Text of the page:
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How cardio can improve your strength. Concurrent Training, Crossfit and the Hybrid Athlete.


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You spend hours in the gym, avoiding cardio thinking it will ruin your proverbial “gains”. Then you watch the crossfit games and see a bunch of guys with their shirts off, all more jacked than you and yet they do plenty of “Cardio”. What’s that all about?

Concurrent training is defined as “a combination of resistance and endurance training”.

In this week’s newsletter, we will look at what the scientific evidence has to say on concurrent training, shed some light as to why crossfit games athletes are so jacked and whether one form of cardio is better than the other when it comes to training for strength, endurance and power simultaneously.

Jason Khalipa, Crossfit Games Athlete OG, just being a huge dude.

The rise in popularity in hybrid training and crossfit over the past decade has been huge. We have now witnessed hybrid athletes pull, bench and squat very impressive numbers all while running ultra marathons with very impressive times logged, or perhaps witnessed bodybuilding success while concurrently running. Elite crossfit athletes can squat 200 kg, run a sub 5 minute mile and walk on their hands, we have seen it done and know its possible.

Consider the fact that your overall health matters. Cardiovascular disease is currently the leading cause of death globally (Tian & Meng, 2019).

Infact, improving your cardiovascular fitness will not diminish muscle gains and it can help you recover better between strength training sessions. We will cover how exactly this happens below.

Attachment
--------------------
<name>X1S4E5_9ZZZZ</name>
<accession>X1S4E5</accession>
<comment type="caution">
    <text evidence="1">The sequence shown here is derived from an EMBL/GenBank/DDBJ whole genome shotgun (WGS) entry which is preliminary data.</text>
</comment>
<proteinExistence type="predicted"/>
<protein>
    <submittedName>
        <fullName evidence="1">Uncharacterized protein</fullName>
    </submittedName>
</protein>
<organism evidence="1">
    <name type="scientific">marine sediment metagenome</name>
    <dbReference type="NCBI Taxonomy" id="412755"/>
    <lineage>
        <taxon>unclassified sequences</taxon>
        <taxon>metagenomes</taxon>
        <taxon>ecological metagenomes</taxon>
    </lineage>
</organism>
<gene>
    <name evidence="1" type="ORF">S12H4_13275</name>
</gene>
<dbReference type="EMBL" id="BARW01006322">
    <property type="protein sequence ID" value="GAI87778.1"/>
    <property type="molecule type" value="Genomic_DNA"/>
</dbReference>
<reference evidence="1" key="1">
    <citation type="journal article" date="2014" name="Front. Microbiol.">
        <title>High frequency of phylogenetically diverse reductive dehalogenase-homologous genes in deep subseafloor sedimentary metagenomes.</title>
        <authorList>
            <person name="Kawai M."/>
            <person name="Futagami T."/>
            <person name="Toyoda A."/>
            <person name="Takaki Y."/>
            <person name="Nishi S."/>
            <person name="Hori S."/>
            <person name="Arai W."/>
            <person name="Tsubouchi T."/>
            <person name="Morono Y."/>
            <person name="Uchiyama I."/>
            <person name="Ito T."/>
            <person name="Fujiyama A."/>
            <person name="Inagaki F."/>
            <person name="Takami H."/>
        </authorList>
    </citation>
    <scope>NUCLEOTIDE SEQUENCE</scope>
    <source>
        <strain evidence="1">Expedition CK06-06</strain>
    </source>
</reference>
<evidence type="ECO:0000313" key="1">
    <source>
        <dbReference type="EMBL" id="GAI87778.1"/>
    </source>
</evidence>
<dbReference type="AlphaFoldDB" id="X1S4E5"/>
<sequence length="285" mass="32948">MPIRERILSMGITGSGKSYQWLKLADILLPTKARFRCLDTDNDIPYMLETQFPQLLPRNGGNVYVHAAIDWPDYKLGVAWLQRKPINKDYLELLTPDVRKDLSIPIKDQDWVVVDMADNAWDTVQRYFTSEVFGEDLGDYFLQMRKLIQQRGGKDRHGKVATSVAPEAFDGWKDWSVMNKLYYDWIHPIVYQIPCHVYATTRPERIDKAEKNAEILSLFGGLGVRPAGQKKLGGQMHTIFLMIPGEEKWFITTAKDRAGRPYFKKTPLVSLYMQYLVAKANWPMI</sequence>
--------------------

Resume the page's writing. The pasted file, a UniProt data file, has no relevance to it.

If you think your too strong or jacked to include some cardiovascular work of any modality into your training, Mitchell Hooper (the current World’s Strongest Man) includes cardio into his training on the basis of “improved recovery” - his words, not mine.


A systematic review and meta-analysis of 43 studies by (Schumann et al., 2021) found that concurrent aerobic and strength training does not impede muscle growth and strength development. However the meta analysis did find that explosive strength gains may be reduced when aerobic and strength training are performed in the same session as opposed to trained in separate training sessions.

A study by (Petré, H. et al., 2018) compared the difference between HIIT(using Tabata method) and continuous endurance training (40-80 minutes) combined with resistance training in 16 highly trained individuals over a 6 week period. The Results? Lower body maximal strength increased in both groups. However VO2max only increased in the HIIT group. The Authors of this study suggest HIIT to be a better option for people, with regards to similar strength increases but improvement in VO2 max with taking up less time commitment.

A Systematic Review and Meta-analysis by (Petré et al., 2021) looked at 27 different studies to compare the effects of concurrent training vs resistance training only on 1RM leg strength. Findings? 1RM leg press and squat strength was negatively affected by concurrent training in trained individuals only. Moderately trained and beginners found no interference effect. However, the interference when combining the two disappeared when cardio and strength sessions were performed separately.

A really interesting randomised controlled trial I came across by (Davis et al., 2008) took 28 female college athletes, and evaluated the effects of concurrent strength and aerobic training on muscle strength & endurance, body composition and flexibility over an 11 week training programme. Split into two groups, both performed strength and aerobic training in the same session. One group performed a warm up, strength segment, aerobic segment then cool down. The other group mixed the aerobic segment with strength in a crossfit “WOD” style workout. They found that both groups resulted in gains surpassing what had previously been found in scientific literature, yet the group mixing the strength and aerobic work together gained greater adaptations than the separate group.